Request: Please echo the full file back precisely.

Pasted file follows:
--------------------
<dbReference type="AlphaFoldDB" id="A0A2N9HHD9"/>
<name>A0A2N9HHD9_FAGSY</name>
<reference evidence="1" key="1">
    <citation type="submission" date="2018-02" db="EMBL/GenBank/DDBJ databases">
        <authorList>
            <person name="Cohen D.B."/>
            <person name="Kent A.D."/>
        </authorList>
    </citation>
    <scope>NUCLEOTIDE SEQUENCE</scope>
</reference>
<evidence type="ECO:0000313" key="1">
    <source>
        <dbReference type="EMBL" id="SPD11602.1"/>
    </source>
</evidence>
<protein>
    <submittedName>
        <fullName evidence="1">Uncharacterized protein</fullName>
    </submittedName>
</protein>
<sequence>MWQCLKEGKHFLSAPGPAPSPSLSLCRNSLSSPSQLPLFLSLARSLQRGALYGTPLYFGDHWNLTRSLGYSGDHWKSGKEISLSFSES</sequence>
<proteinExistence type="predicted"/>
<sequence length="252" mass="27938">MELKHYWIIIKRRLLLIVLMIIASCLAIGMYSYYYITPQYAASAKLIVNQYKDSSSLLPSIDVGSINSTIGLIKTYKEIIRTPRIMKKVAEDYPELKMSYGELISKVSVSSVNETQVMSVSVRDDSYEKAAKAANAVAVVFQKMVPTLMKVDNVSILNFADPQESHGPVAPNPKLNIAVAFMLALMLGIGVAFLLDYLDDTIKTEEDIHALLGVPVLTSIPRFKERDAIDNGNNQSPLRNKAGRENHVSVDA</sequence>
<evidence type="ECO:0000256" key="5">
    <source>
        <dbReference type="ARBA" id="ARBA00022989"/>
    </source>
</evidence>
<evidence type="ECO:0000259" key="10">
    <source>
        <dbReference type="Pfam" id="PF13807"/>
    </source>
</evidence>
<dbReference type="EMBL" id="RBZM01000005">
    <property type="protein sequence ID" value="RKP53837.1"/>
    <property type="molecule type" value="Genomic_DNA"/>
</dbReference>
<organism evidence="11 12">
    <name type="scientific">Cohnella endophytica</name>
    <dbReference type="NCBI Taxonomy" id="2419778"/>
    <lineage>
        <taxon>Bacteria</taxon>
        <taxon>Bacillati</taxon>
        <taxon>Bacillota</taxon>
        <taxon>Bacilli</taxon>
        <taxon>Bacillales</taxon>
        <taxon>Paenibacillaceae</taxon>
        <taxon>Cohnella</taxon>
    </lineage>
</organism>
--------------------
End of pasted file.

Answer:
<dbReference type="AlphaFoldDB" id="A0A2N9HHD9"/>
<name>A0A2N9HHD9_FAGSY</name>
<reference evidence="1" key="1">
    <citation type="submission" date="2018-02" db="EMBL/GenBank/DDBJ databases">
        <authorList>
            <person name="Cohen D.B."/>
            <person name="Kent A.D."/>
        </authorList>
    </citation>
    <scope>NUCLEOTIDE SEQUENCE</scope>
</reference>
<evidence type="ECO:0000313" key="1">
    <source>
        <dbReference type="EMBL" id="SPD11602.1"/>
    </source>
</evidence>
<protein>
    <submittedName>
        <fullName evidence="1">Uncharacterized protein</fullName>
    </submittedName>
</protein>
<sequence>MWQCLKEGKHFLSAPGPAPSPSLSLCRNSLSSPSQLPLFLSLARSLQRGALYGTPLYFGDHWNLTRSLGYSGDHWKSGKEISLSFSES</sequence>
<proteinExistence type="predicted"/>
<sequence length="252" mass="27938">MELKHYWIIIKRRLLLIVLMIIASCLAIGMYSYYYITPQYAASAKLIVNQYKDSSSLLPSIDVGSINSTIGLIKTYKEIIRTPRIMKKVAEDYPELKMSYGELISKVSVSSVNETQVMSVSVRDDSYEKAAKAANAVAVVFQKMVPTLMKVDNVSILNFADPQESHGPVAPNPKLNIAVAFMLALMLGIGVAFLLDYLDDTIKTEEDIHALLGVPVLTSIPRFKERDAIDNGNNQSPLRNKAGRENHVSVDA</sequence>
<evidence type="ECO:0000256" key="5">
    <source>
        <dbReference type="ARBA" id="ARBA00022989"/>
    </source>
</evidence>
<evidence type="ECO:0000259" key="10">
    <source>
        <dbReference type="Pfam" id="PF13807"/>
    </source>
</evidence>
<dbReference type="EMBL" id="RBZM01000005">
    <property type="protein sequence ID" value="RKP53837.1"/>
    <property type="molecule type" value="Genomic_DNA"/>
</dbReference>
<organism evidence="11 12">
    <name type="scientific">Cohnella endophytica</name>
    <dbReference type="NCBI Taxonomy" id="2419778"/>
    <lineage>
        <taxon>Bacteria</taxon>
        <taxon>Bacillati</taxon>
        <taxon>Bacillota</taxon>
        <taxon>Bacilli</taxon>
        <taxon>Bacillales</taxon>
        <taxon>Paenibacillaceae</taxon>
        <taxon>Cohnella</taxon>
    </lineage>
</organism>